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Monday, September 22, 2014

Underrated Treasures and BotB Results

        Today I'm joining in on Alex J. Cavanaugh's Underrated Treasures Blogfest.  Click on the link for more info and a list of other participants.   Later in this post I'll also tie in my entry with my announcement of the winner of last week's Battle of the Bands post.
        First, here's the premise of the blogfest:  Everyone has a favorite movie or band that no one else has ever heard about. For whatever reason, they remain undiscovered and underrated. Now is your chance to tell the world about this obscure treasure! 

The Hello People

         In the post-Beatles era of rock, more than ever groups, artists, and music producers were looking for the next hot gimmick that would catch the attention of a public hungry for new and different entertainment.   Good music was not always enough to make a group stand out--with television appearances and the growing live music scene, performers needed something visual to make them stand out from the rest of the crowd.   Every artist was shaking their hips, coming up with new hairstyles, and donning flashier wardrobe.  Dance crazes came and went.

         Record producer Lew Futterman developed the group The Hello People in 1967.  The artists who became the Hello People were musicians who were experimenting with visual arts when Futterman discovered them.  Noting their talents and abilities to learn quickly, Futterman had them train in the art of mime.  The gimmick of the band became a group of mime artists who played music between their skits.

         The act began appearing on major television shows as well as doing live performances.  They recorded a couple of innovative albums in the late 60's that helped them achieve cult status though nothing overwhelming on the national music charts.   Their music is a very well executed hodgepodge of pop, jazz, and psychedelia.  Perhaps it was a lack of musical focus that caused them not to catch on with the public.  There was also probably not enough promotional support for the group.  Then too maybe the world was just not ready for a mime rock band.   After all, mimes can be pretty darn annoying.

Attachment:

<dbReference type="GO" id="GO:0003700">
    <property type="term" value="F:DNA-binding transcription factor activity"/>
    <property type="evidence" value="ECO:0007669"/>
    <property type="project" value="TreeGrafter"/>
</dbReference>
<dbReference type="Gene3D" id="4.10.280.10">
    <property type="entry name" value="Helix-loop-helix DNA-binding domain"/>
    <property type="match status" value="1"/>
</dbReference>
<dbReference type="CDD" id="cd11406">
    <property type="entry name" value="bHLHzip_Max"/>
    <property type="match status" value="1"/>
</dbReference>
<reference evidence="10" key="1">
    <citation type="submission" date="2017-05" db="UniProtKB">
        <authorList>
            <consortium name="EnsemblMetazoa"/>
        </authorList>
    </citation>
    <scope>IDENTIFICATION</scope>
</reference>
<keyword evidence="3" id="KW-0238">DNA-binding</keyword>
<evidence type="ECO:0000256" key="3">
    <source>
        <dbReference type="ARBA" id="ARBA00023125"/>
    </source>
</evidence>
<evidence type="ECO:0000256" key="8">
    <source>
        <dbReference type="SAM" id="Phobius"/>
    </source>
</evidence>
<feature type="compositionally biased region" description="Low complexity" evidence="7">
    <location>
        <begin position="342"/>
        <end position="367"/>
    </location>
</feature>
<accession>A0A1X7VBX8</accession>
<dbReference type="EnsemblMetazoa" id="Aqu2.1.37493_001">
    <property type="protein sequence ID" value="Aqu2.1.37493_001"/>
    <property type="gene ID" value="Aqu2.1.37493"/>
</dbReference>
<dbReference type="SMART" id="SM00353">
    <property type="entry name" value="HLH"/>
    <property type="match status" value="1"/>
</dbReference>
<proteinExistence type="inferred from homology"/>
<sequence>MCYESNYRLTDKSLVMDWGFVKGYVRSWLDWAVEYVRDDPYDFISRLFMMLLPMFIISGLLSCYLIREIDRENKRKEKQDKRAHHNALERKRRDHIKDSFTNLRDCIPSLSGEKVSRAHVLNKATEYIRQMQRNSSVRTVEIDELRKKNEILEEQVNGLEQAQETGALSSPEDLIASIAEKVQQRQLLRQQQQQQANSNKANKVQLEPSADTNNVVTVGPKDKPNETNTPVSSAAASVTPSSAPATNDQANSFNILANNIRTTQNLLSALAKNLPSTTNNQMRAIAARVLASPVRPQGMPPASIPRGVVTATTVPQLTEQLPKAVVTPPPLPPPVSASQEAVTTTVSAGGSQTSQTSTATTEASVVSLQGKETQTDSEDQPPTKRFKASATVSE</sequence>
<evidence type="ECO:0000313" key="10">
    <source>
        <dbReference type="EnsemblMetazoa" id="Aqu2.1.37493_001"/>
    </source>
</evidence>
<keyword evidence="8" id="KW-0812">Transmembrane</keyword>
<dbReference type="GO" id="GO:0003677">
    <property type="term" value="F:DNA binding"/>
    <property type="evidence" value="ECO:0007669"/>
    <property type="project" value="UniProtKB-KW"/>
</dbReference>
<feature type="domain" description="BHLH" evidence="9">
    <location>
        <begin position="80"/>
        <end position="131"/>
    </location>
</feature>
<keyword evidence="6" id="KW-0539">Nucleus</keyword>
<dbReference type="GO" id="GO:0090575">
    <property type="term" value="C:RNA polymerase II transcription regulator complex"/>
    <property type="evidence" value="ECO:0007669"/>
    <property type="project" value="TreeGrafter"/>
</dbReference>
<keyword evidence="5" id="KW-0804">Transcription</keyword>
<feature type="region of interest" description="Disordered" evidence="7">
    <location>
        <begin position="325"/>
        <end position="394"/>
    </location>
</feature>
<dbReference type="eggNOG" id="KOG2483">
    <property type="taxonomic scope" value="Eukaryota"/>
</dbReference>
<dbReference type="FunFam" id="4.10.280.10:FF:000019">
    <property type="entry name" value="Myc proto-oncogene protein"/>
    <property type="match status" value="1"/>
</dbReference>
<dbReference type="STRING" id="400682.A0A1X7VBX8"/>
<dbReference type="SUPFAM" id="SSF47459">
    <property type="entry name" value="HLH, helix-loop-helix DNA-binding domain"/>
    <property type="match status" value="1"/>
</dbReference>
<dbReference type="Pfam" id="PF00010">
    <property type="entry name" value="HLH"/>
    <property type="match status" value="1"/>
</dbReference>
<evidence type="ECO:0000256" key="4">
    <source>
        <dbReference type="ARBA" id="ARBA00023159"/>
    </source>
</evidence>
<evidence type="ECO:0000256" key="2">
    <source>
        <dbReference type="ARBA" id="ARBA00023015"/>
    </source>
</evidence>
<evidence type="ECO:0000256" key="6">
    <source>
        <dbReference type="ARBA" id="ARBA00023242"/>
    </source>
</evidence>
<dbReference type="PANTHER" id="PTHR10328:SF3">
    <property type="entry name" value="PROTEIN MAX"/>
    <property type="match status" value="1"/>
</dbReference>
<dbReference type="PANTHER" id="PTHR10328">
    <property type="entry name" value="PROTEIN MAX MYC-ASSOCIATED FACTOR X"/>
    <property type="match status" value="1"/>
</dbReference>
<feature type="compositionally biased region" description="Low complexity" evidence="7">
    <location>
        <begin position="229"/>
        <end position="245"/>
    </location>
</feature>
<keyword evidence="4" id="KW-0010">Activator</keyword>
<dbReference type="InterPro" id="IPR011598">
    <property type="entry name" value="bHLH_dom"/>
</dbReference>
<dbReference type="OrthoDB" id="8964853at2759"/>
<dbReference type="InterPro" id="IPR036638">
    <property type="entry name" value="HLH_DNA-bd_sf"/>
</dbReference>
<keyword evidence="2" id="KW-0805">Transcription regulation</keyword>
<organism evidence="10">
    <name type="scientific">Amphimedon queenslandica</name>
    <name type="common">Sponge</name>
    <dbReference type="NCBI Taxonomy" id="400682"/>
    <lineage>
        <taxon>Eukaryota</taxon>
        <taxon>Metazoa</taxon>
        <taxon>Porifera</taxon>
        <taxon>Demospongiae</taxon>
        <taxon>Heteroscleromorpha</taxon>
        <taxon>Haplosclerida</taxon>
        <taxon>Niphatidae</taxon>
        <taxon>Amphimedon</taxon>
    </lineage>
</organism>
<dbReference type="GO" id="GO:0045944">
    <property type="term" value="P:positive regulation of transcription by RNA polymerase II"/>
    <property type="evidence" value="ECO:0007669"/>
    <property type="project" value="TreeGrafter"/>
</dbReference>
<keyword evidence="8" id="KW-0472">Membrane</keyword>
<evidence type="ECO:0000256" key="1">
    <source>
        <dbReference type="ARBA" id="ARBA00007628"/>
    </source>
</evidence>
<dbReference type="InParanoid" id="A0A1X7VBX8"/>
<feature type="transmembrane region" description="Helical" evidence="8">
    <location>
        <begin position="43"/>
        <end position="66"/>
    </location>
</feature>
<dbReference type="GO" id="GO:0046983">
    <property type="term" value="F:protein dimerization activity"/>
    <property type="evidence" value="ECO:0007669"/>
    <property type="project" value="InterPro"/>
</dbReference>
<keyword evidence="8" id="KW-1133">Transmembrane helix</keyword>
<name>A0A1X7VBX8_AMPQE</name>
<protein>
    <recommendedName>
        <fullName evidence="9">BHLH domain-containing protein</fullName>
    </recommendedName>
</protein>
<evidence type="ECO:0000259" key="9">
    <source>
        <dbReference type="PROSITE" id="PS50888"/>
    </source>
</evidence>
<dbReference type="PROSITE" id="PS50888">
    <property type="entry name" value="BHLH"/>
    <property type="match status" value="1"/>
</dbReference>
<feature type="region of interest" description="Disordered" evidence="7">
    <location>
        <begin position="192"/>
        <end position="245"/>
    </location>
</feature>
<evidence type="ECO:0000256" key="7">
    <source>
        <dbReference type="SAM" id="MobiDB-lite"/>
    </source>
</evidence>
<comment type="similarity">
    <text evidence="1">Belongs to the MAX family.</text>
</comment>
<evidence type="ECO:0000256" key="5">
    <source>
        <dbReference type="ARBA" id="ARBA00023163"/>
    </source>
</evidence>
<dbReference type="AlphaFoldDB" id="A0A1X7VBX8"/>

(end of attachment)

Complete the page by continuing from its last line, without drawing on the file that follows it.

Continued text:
Their appearing in mime make-up was a breakthrough gimmick that more than likely influenced later bands such as Kiss.   The sunny innocence of The Hello People was a product of the times of the Summer of Love and happy fun drugged up happening experiences.   The band could hold their own with rock music, but they also chose the eclecticism of folk, jazz, and even country.   That goes over well with music lovers like me, but rarely seems to work for the rockers who just want to head bang.

           If you like a group that exhibits diverse talent in their musical skills, interesting delivery, and decent songwriting, you might enjoy The Hello People.  They are definitely dated to the era from whence they came, but good music can be appreciated years after it is produced.  I would rank The Hello People as one of the outstanding groups of the late 60's.    

           Though they recorded a few more albums in the 70's and collaborated with Todd Rundgren throughout that decade, they faded into obscurity.    Curiosity leads me to wonder whatever happened to the members of this fine group.    Maybe someone out there can answer that question for me.

            To read more about my memories of The Hello People I invite you to read my post about them at my blog Wrote By Rote

And the Winner Is...

          When I went into this contest my vote was skewed in favor of The Hello People.   Originally my intent was to pit them against the composer and original performer of the song, Todd Rundgren.   In that contest I would have picked the Hello People over Rundgren.   The vocals in the group version to me sound better than Todd's and overall I think the production is superior.  I think a credible argument could be made that Todd Rundgren himself would agree with this assessment since after all this is like a do-over, a second chance, for Rundgren since he produced this version for a group that he apparently admired a great deal.  He used them as his back up band so he must have thought they were pretty good.